He mourned the lost decades, but he was never bitter.. “Adversity has allowed me to meditate, reflect on the past and look at things calmly,” he said at his 70th birthday celebration. “There was nothing I could trust blindly anymore.”
After Jiang returned to politics, he quickly rose to prominence. He not only oversaw the drafting of civil and commercial laws, but also the drafting of China’s first Administrative Procedure Law, which gave citizens limited rights to sue public authorities for wrongdoing.
In 1988 he was appointed president of the university. The following spring, protests erupted in Tiananmen Square. Fearing bloodshed, Mr. Jiang sat on the ground at the campus gate and begged students not to go, despite his poor leg status.
When the students were still going, Mr. Jiang gave support. He, along with nine other university presidents, signed an open letter calling on the government to open a dialogue with students.
Even after his ouster in 1990, Jiang remained as a professor. A passionate teacher, he once said that he considered himself more of a legal educator than an academic.
Although he established himself as a firm spokesperson for reform, he was careful not to become an opponent of the party. Although some of his prominent disciples have been imprisoned or blacklisted for their advocacy work, Jiang remains invited to report before China’s highest court. Ta.
“Mr. Jiang was not seeking martyrdom and knew how to express his disdain for the dictatorship without going to prison,” said Jerome A. Cohen, professor emeritus of law at New York University.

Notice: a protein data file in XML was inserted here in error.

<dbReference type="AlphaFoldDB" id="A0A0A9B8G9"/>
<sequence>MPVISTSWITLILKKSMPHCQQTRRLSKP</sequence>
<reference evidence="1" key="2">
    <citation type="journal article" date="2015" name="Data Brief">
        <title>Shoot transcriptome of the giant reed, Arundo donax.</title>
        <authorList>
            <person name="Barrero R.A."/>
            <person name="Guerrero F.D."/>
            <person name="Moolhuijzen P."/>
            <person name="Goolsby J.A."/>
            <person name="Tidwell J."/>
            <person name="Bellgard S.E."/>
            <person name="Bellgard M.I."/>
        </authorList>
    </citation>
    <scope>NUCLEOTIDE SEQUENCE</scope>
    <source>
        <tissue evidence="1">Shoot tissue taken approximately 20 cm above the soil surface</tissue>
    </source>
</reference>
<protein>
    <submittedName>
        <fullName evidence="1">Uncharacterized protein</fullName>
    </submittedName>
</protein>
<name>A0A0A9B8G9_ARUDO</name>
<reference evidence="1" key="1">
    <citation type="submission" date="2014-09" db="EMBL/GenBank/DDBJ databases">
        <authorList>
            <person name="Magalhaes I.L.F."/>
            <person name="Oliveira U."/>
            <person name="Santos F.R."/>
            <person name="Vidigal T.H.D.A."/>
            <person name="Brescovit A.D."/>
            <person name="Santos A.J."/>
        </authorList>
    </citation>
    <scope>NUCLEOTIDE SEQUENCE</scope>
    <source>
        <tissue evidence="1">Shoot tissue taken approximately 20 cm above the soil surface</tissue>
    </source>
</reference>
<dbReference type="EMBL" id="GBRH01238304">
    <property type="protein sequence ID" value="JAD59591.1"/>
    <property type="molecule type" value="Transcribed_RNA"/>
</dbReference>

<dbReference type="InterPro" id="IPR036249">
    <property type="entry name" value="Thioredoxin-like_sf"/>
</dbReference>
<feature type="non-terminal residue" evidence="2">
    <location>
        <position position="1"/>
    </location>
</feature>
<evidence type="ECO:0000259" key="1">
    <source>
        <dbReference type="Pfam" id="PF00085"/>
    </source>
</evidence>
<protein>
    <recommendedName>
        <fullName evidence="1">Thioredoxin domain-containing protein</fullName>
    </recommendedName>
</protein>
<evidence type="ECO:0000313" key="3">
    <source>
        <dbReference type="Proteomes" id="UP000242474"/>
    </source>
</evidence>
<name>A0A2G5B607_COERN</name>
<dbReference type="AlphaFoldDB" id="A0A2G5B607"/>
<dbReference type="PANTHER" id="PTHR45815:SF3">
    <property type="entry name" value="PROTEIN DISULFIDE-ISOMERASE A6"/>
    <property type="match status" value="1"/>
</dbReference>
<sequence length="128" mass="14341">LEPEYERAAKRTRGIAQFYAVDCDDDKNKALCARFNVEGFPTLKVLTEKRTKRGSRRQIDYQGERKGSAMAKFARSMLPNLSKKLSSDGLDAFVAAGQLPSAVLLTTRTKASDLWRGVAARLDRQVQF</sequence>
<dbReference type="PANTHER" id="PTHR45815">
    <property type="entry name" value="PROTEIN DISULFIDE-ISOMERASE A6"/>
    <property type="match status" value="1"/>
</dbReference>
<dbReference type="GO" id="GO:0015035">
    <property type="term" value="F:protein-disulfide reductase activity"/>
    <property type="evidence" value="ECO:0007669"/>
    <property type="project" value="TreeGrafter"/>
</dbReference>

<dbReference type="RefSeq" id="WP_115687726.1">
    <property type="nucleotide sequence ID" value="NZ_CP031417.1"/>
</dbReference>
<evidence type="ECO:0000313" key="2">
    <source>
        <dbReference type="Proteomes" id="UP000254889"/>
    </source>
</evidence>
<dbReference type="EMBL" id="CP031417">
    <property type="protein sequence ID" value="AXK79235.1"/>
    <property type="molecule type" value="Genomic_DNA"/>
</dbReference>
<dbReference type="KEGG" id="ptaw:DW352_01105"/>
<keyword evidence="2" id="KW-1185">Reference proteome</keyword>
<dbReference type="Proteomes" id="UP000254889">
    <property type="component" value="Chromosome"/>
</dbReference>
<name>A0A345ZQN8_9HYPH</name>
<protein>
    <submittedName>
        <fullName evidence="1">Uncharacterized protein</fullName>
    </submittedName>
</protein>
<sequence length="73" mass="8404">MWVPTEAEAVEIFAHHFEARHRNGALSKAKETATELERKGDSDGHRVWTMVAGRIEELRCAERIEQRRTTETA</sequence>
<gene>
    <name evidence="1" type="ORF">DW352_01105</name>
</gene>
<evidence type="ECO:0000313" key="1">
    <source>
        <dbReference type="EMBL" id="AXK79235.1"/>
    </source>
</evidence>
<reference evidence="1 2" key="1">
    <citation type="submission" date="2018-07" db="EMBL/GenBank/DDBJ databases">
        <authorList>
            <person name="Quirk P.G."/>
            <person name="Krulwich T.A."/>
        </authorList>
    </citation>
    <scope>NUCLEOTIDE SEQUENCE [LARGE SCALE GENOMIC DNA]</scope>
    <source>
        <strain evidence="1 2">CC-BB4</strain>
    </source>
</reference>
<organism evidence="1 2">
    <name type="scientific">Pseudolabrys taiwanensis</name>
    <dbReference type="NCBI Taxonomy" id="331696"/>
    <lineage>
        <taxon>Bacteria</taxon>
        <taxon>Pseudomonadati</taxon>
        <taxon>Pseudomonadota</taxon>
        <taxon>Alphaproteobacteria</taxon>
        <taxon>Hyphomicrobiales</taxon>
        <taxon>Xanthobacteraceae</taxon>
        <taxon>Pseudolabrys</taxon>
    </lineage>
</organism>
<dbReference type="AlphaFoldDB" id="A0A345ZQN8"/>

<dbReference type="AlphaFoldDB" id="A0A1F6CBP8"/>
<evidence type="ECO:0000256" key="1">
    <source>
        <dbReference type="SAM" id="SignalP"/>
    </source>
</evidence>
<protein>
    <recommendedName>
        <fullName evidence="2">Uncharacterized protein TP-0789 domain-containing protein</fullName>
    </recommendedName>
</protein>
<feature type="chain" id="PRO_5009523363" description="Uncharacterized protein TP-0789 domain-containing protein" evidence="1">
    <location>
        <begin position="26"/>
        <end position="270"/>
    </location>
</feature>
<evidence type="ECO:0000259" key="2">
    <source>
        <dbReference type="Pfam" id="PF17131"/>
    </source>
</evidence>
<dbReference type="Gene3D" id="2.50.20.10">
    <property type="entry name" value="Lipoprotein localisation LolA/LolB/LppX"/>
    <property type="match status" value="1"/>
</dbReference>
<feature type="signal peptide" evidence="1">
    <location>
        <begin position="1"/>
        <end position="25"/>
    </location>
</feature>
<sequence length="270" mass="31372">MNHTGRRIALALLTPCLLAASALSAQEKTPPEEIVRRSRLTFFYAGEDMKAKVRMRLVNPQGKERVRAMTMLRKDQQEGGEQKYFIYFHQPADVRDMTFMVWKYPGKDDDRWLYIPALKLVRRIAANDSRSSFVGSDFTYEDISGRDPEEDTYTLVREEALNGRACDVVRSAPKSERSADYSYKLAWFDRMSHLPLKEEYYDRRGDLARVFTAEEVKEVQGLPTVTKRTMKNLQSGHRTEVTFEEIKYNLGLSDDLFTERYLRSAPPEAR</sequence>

Although Jiang refrained from openly confronting authorities, he was quick to point out inconsistencies in authorities and consistently rejected actions that betrayed his own values.
Pu Zhiqiang, a former student who has become one of China’s most prominent human rights lawyers, said: “He did not go against his nature for the sake of his influence, his superiors or the publicity cameras.” .
Ultimately, he said, Jiang maintained a “normal state of mind” despite the rapidly changing circumstances. “But I don’t think there will be many people in the next generation who can do that.”
Jiang’s second wife, Choi Ki, passed away in July. He is survived by a son, Jiang Bo, a daughter, Jiang Fan, and his sister, Jiang Weishan, and two grandchildren.
Jiang’s famous optimism has begun to waver in recent years as the political environment deteriorates. However, he never lost his passion to teach younger generations about the possibilities of law and spoke to his students until his last days.
“We should have a spirit of tolerance to see how far we can compromise with reality,” Jiang told a Chinese publication in 2009. Time slowly changes everything. ”